Students will also be provided a water bottle that can be refilled at touchless water fountains at every school, when they return to class.
Students that qualify for free or reduced lunch will get meals, regardless of the mode of educational delivery, Madden said. The method isn’t fully determined, but it will likely remain similar to the spring’s grab-and-go delivery that followed Gov. Gary Herbert’s soft closure of public schools in March.
“We’re ready. We’re ready to go back to school,” Madden said. “We’ve got all the personal protective equipment in place.
“What we’re trying to do, as well, is cohort students to keep groups as small as we can, and to limit the kids and the adults.”
The plan’s acceptance was nearly unanimous, but was not without its detractors. Board member Michael Nemelka addressed the board with a lengthy filibuster explaining why he would vote "no" on the remote learning option.
“Let’s all of us just shut down everything we can; just starve … adhere to the fear and stupidity, and just vegetate for the next year,” Nemelka said in part of his lengthy monologue. “Stupid is as stupid does; I know now what that phrase means. So here’s to my vote for opening schools.”
Ford immediately refuted her fellow board member's dissension, while acknowledging and thanking him for sharing his opinion and addressing his concerns.
“It’s OK to be scared of this virus,” board member Katherine Kennedy added moments later. “This virus is scary.”
The district is the lone school district in Utah where every school, including the five high schools, are all located in the state's designated “orange,” or moderate-risk, phase of coronavirus response.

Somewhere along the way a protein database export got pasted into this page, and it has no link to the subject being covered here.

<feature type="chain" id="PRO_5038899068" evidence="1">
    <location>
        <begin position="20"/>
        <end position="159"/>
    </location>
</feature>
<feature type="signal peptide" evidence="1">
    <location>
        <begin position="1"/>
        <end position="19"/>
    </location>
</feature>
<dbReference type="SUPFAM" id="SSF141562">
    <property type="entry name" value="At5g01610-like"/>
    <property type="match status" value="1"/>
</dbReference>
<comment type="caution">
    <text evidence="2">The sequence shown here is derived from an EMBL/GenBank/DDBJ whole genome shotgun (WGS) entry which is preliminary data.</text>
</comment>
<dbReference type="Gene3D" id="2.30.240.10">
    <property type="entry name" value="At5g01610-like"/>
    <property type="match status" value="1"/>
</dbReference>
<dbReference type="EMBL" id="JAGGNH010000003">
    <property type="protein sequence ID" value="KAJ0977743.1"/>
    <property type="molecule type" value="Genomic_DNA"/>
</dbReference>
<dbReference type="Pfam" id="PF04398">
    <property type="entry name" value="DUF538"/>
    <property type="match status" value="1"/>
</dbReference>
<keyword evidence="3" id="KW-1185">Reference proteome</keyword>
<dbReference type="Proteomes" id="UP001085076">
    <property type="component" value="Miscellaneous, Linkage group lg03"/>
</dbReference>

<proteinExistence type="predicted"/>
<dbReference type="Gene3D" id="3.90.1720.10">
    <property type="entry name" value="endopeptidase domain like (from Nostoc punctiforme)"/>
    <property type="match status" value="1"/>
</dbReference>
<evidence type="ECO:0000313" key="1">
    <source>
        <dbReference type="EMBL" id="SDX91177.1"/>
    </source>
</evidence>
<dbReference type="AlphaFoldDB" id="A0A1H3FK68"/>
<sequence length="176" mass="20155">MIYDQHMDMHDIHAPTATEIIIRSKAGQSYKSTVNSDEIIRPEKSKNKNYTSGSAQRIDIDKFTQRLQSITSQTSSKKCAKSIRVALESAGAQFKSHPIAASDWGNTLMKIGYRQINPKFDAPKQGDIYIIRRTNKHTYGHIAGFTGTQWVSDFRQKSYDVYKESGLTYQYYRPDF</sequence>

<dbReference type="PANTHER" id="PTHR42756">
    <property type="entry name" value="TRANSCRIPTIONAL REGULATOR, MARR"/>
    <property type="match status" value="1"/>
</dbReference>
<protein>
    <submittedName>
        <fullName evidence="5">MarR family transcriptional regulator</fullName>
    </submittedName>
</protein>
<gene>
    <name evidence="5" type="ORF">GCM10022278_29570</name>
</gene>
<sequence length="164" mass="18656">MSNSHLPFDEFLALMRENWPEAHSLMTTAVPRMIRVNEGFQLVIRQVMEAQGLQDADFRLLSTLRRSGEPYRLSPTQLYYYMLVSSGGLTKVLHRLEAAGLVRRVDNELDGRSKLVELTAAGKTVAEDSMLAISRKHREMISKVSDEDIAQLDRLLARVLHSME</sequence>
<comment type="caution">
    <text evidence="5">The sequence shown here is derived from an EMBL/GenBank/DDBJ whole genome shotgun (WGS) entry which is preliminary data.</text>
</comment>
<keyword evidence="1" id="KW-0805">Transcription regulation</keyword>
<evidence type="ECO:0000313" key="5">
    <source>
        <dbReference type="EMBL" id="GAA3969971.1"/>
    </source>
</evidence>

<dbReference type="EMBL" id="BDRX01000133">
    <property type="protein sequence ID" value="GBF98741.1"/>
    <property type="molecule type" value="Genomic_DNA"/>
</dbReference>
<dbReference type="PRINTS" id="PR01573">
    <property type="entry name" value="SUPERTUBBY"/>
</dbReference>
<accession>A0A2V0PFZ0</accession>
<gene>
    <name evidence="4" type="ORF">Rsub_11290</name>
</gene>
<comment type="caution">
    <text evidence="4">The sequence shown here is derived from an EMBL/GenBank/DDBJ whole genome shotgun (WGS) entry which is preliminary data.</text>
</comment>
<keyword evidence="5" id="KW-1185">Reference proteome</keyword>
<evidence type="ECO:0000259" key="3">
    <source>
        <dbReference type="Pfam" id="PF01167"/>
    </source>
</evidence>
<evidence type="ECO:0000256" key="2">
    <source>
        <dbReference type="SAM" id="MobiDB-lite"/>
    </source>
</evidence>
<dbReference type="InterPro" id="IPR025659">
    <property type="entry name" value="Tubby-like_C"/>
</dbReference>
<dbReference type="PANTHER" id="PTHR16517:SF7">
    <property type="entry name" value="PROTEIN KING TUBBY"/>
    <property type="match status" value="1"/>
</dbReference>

Salt Lake City petitioned the governor’s office to stay in the orange phase as surrounding areas moved into the yellow phase, while much of rural Utah has transitioned to the green, “new normal” phase of coronavirus response.
“Because our situation is so different and so unique, and has been harder hit on our families and district, it’s taken a little bit longer,” Chatwin said. “But we’re confident that this plan will help get us back into the classroom safely.”
Nearly 19,000 of the state’s 39,696 confirmed cases of COVID-19 have come from Salt Lake County, including 171 of the 300 deaths, according to numbers reported earlier Thursday, which saw 502 more cases and nine more deaths statewide.
The district may decide to reopen for a hybrid or fully in-person model of educational delivery when its area is in compliance with ordinances and regulations by the state of Utah, Salt Lake County, Salt Lake City and state and local health departments.
One of those protocols includes Salt Lake County posting a positive COVID-19 test percentage below 5% for a seven-day window. Currently, the county is around 9%, Madden said in addressing the board. The number of daily cases should also be less than 10 per 100,000 individuals, according to the plan.
Team sports will be allowed to continue at each of the district’s high schools that offer them, a common complaint among groups of parents. Fans, however, will not be in attendance if Salt Lake City district schools host those games. Brighton principal Tom Sherwood said at a recent meeting of the Utah High School Activities Association that schools could flip sites to play in areas of the state or county that have been less affected by the virus, and will allow a limited number of fans to attend.
“We won’t have any fans at any home games that would happen in Salt Lake City, but we’re leaving it to the teams to negotiate where they want to play,” Madden said. “We’re just working that out with the other teams.”
The district considered four options, including returning to in-person classes on a full-time basis; learning in a blended model of face-to-face learning and online learning; a fully remote, school-based plan; and enrollment in the district’s virtual K-12 school program.
District representatives say they will be able to pivot from one plan to another as public health circumstances dictate as well.
“We want our children back in school, and we want them back in school as quickly as we can,” Madden said. “But we also want to do that safely.”
Contributing: Matt Rascon, KSL TV